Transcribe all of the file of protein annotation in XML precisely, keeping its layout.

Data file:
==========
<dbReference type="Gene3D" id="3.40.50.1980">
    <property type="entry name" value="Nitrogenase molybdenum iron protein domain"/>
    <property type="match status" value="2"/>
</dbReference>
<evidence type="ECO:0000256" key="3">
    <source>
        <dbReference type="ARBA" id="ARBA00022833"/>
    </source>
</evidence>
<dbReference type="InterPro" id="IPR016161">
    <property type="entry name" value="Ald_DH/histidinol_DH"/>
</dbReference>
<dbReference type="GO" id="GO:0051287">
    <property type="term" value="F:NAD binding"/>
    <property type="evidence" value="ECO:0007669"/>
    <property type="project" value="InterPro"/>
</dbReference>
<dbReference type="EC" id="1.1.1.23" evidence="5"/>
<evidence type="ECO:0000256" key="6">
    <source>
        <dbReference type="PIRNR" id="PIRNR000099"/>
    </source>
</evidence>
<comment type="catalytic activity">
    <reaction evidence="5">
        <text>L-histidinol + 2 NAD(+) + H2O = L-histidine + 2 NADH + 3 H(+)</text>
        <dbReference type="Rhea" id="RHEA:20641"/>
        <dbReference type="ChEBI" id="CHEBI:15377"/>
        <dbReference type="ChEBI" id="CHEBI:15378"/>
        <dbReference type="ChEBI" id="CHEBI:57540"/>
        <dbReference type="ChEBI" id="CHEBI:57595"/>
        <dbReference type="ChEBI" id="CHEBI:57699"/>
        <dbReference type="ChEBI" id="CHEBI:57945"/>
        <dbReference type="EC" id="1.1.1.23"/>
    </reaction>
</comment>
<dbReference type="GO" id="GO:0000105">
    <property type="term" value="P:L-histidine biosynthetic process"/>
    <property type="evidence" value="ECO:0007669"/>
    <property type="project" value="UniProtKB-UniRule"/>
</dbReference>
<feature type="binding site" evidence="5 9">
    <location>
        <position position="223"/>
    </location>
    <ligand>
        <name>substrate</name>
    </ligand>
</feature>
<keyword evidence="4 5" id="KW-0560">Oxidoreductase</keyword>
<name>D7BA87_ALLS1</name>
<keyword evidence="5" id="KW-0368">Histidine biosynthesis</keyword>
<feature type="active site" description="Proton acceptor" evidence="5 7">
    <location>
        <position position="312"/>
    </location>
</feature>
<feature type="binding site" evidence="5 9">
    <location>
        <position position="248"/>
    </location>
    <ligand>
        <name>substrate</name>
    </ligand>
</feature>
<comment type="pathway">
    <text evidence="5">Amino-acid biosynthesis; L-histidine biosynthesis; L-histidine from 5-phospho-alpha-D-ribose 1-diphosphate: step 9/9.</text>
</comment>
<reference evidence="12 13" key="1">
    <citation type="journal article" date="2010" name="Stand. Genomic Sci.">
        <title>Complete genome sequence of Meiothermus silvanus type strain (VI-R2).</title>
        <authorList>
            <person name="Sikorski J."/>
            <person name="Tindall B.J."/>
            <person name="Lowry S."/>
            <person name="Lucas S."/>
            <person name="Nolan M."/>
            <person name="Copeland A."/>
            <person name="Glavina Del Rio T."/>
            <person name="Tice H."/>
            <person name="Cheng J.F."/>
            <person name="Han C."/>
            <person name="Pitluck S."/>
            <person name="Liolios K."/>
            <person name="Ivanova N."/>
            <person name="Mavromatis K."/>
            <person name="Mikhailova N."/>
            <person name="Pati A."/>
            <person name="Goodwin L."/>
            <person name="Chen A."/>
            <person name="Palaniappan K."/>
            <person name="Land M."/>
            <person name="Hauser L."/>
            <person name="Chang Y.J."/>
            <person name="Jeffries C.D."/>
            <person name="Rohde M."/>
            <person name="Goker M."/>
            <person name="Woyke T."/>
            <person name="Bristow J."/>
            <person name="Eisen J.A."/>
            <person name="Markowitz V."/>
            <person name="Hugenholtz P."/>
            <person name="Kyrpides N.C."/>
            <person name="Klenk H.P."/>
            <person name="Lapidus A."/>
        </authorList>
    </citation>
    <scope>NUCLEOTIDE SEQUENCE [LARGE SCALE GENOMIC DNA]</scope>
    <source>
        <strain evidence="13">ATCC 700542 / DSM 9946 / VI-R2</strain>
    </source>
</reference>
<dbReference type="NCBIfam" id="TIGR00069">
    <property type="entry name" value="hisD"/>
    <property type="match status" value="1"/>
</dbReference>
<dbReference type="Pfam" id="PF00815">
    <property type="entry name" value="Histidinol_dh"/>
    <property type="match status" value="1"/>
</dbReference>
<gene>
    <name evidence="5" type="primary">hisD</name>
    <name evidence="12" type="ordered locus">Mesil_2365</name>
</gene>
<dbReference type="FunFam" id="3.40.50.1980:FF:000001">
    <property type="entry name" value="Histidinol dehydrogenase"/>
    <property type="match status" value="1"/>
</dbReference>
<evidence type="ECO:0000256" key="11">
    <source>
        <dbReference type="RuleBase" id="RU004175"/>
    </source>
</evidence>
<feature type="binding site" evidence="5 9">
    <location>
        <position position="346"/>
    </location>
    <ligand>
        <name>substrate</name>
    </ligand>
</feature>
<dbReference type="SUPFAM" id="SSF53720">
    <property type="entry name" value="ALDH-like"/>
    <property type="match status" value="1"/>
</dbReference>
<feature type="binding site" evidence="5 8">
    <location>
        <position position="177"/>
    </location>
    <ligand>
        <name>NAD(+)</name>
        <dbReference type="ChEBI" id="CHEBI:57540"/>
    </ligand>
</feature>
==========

<dbReference type="Gene3D" id="3.40.50.1980">
    <property type="entry name" value="Nitrogenase molybdenum iron protein domain"/>
    <property type="match status" value="2"/>
</dbReference>
<evidence type="ECO:0000256" key="3">
    <source>
        <dbReference type="ARBA" id="ARBA00022833"/>
    </source>
</evidence>
<dbReference type="InterPro" id="IPR016161">
    <property type="entry name" value="Ald_DH/histidinol_DH"/>
</dbReference>
<dbReference type="GO" id="GO:0051287">
    <property type="term" value="F:NAD binding"/>
    <property type="evidence" value="ECO:0007669"/>
    <property type="project" value="InterPro"/>
</dbReference>
<dbReference type="EC" id="1.1.1.23" evidence="5"/>
<evidence type="ECO:0000256" key="6">
    <source>
        <dbReference type="PIRNR" id="PIRNR000099"/>
    </source>
</evidence>
<comment type="catalytic activity">
    <reaction evidence="5">
        <text>L-histidinol + 2 NAD(+) + H2O = L-histidine + 2 NADH + 3 H(+)</text>
        <dbReference type="Rhea" id="RHEA:20641"/>
        <dbReference type="ChEBI" id="CHEBI:15377"/>
        <dbReference type="ChEBI" id="CHEBI:15378"/>
        <dbReference type="ChEBI" id="CHEBI:57540"/>
        <dbReference type="ChEBI" id="CHEBI:57595"/>
        <dbReference type="ChEBI" id="CHEBI:57699"/>
        <dbReference type="ChEBI" id="CHEBI:57945"/>
        <dbReference type="EC" id="1.1.1.23"/>
    </reaction>
</comment>
<dbReference type="GO" id="GO:0000105">
    <property type="term" value="P:L-histidine biosynthetic process"/>
    <property type="evidence" value="ECO:0007669"/>
    <property type="project" value="UniProtKB-UniRule"/>
</dbReference>
<feature type="binding site" evidence="5 9">
    <location>
        <position position="223"/>
    </location>
    <ligand>
        <name>substrate</name>
    </ligand>
</feature>
<keyword evidence="4 5" id="KW-0560">Oxidoreductase</keyword>
<name>D7BA87_ALLS1</name>
<keyword evidence="5" id="KW-0368">Histidine biosynthesis</keyword>
<feature type="active site" description="Proton acceptor" evidence="5 7">
    <location>
        <position position="312"/>
    </location>
</feature>
<feature type="binding site" evidence="5 9">
    <location>
        <position position="248"/>
    </location>
    <ligand>
        <name>substrate</name>
    </ligand>
</feature>
<comment type="pathway">
    <text evidence="5">Amino-acid biosynthesis; L-histidine biosynthesis; L-histidine from 5-phospho-alpha-D-ribose 1-diphosphate: step 9/9.</text>
</comment>
<reference evidence="12 13" key="1">
    <citation type="journal article" date="2010" name="Stand. Genomic Sci.">
        <title>Complete genome sequence of Meiothermus silvanus type strain (VI-R2).</title>
        <authorList>
            <person name="Sikorski J."/>
            <person name="Tindall B.J."/>
            <person name="Lowry S."/>
            <person name="Lucas S."/>
            <person name="Nolan M."/>
            <person name="Copeland A."/>
            <person name="Glavina Del Rio T."/>
            <person name="Tice H."/>
            <person name="Cheng J.F."/>
            <person name="Han C."/>
            <person name="Pitluck S."/>
            <person name="Liolios K."/>
            <person name="Ivanova N."/>
            <person name="Mavromatis K."/>
            <person name="Mikhailova N."/>
            <person name="Pati A."/>
            <person name="Goodwin L."/>
            <person name="Chen A."/>
            <person name="Palaniappan K."/>
            <person name="Land M."/>
            <person name="Hauser L."/>
            <person name="Chang Y.J."/>
            <person name="Jeffries C.D."/>
            <person name="Rohde M."/>
            <person name="Goker M."/>
            <person name="Woyke T."/>
            <person name="Bristow J."/>
            <person name="Eisen J.A."/>
            <person name="Markowitz V."/>
            <person name="Hugenholtz P."/>
            <person name="Kyrpides N.C."/>
            <person name="Klenk H.P."/>
            <person name="Lapidus A."/>
        </authorList>
    </citation>
    <scope>NUCLEOTIDE SEQUENCE [LARGE SCALE GENOMIC DNA]</scope>
    <source>
        <strain evidence="13">ATCC 700542 / DSM 9946 / VI-R2</strain>
    </source>
</reference>
<dbReference type="NCBIfam" id="TIGR00069">
    <property type="entry name" value="hisD"/>
    <property type="match status" value="1"/>
</dbReference>
<dbReference type="Pfam" id="PF00815">
    <property type="entry name" value="Histidinol_dh"/>
    <property type="match status" value="1"/>
</dbReference>
<gene>
    <name evidence="5" type="primary">hisD</name>
    <name evidence="12" type="ordered locus">Mesil_2365</name>
</gene>
<dbReference type="FunFam" id="3.40.50.1980:FF:000001">
    <property type="entry name" value="Histidinol dehydrogenase"/>
    <property type="match status" value="1"/>
</dbReference>
<evidence type="ECO:0000256" key="11">
    <source>
        <dbReference type="RuleBase" id="RU004175"/>
    </source>
</evidence>
<feature type="binding site" evidence="5 9">
    <location>
        <position position="346"/>
    </location>
    <ligand>
        <name>substrate</name>
    </ligand>
</feature>
<dbReference type="SUPFAM" id="SSF53720">
    <property type="entry name" value="ALDH-like"/>
    <property type="match status" value="1"/>
</dbReference>
<feature type="binding site" evidence="5 8">
    <location>
        <position position="177"/>
    </location>
    <ligand>
        <name>NAD(+)</name>
        <dbReference type="ChEBI" id="CHEBI:57540"/>
    </ligand>
</feature>